The Department of Work and Pension is consulting on proposals designed to encourage DC pension schemes to invest in a wider range of assets.
Under these proposals trustees of larger occupational DC schemes would have to consider, and document, their policy towards investing in a range of more illiquid assets – including start-up companies, housing and green energy.
The DWP is also proposing that smaller schemes – with fewer than 1,000 members, or £10m in assets – should be required to formally consider if members would benefit from a merger with a larger scheme or master trust.
The DWP is proposing that this process should be followed every three years.
If these proposals are accepted this is likely to encourage further consolidation within the DC sector and boost the attraction of master trusts, by highlighting the benefits of scale.
This consultation document also sets out new proposals for testing if funds which charge performance fees are within the 0.75 per cent charge cap for automatic enrolment default funds.
Aegon says that if these proposals are accepted they could have a “sweeping impact on pension scheme members and where they are invested”.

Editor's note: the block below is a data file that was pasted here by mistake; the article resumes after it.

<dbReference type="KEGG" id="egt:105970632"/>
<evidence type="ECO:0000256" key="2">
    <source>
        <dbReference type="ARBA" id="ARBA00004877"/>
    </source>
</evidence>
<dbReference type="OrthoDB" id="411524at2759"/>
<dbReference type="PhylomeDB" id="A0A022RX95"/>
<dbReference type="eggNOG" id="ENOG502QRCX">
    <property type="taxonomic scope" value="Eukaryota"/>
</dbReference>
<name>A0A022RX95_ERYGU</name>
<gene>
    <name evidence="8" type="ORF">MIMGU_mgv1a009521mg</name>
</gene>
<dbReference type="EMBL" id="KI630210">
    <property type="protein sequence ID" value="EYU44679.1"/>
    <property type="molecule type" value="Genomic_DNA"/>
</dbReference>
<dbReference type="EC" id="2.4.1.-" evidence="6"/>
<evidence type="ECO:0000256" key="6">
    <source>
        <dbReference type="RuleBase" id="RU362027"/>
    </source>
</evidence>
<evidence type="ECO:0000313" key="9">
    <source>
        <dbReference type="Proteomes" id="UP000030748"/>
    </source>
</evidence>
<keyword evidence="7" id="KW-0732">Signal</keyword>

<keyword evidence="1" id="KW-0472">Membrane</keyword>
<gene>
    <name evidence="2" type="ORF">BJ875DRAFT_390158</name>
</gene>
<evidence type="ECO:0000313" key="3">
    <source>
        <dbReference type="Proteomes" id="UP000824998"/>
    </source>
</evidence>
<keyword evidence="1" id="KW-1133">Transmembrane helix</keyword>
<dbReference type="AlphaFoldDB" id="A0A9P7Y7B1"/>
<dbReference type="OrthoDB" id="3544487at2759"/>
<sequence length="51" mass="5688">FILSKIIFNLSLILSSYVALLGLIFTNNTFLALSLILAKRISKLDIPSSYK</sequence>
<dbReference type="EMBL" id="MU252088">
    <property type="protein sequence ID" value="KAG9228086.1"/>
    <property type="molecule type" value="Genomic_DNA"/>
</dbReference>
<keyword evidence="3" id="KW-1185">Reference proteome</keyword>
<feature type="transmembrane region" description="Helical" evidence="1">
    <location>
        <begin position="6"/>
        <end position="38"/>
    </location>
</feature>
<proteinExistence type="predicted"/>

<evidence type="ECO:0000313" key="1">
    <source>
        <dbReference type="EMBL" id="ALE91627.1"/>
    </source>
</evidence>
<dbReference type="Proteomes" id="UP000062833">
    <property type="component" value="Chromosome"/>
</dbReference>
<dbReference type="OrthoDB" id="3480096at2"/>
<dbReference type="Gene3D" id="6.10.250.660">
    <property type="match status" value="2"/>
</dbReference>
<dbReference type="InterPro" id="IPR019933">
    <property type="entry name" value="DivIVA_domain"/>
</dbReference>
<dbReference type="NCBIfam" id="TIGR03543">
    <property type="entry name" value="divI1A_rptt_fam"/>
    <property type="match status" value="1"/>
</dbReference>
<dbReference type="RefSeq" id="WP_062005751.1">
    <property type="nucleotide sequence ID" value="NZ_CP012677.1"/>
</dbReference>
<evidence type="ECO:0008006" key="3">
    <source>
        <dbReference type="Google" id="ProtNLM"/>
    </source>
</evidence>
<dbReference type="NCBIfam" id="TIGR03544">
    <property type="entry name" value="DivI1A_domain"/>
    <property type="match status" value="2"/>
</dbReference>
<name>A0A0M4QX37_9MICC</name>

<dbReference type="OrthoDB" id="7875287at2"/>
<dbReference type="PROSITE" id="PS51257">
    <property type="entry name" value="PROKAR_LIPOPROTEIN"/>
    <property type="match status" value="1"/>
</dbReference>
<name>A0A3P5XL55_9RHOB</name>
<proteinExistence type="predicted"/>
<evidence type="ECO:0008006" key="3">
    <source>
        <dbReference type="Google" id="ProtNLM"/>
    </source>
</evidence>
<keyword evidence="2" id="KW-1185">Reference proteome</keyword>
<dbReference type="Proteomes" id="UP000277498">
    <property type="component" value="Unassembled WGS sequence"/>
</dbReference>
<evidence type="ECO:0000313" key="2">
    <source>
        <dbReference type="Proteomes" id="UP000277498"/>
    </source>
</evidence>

Announcing these changes Pensions Minister Guy Opperman says: “I am not going to be telling pension schemes how to invest. I believe that we are opening doors.
“We can do more to attract new investment in important sectors of the economy. At the same time, this approach will give savers more pride in their pensions while delivering good returns.”
Aegon’s pension director Steven Cameron adds: “It’s official – when it comes to defined contribution pensions, the Government clearly believes big is beautiful. This will be a further boost to master trusts which are already dominating the DC pensions market.”
He adds: “The DWP highlights that the largest schemes can deliver better member outcomes through better governance, lower charges and the ability to invest in a broader range of assets, including less liquid investments.
“The Government believes encouraging DC schemes to make greater investment in illiquid assets such as infrastructure, innovation and new technologies will be good for the UK economy, boosting productivity and growth.
“Trustees of larger schemes will need to publish what percentage of scheme assets are invested in illiquid assets. But whatever the Government thinks, trustees must continue to make investment decisions based on what they and their investment advisers believe is in the best interest of the scheme members and beneficiaries.”
He points out that one barrier to DC schemes investing in illiquid assets is that they often charge performance fees, making it difficult to be sure overall charges are within the auto enrolment charge cap of 0.75 per cent.
Cameron adds: “It shows how serious the DWP is to encourage illiquid investments that they are setting out a new means of checking charge cap compliance. Interestingly, it looks like NEST, the Government subsidised scheme, will be barred from investing in investments with performance fees because it already has a more complex charging structure.”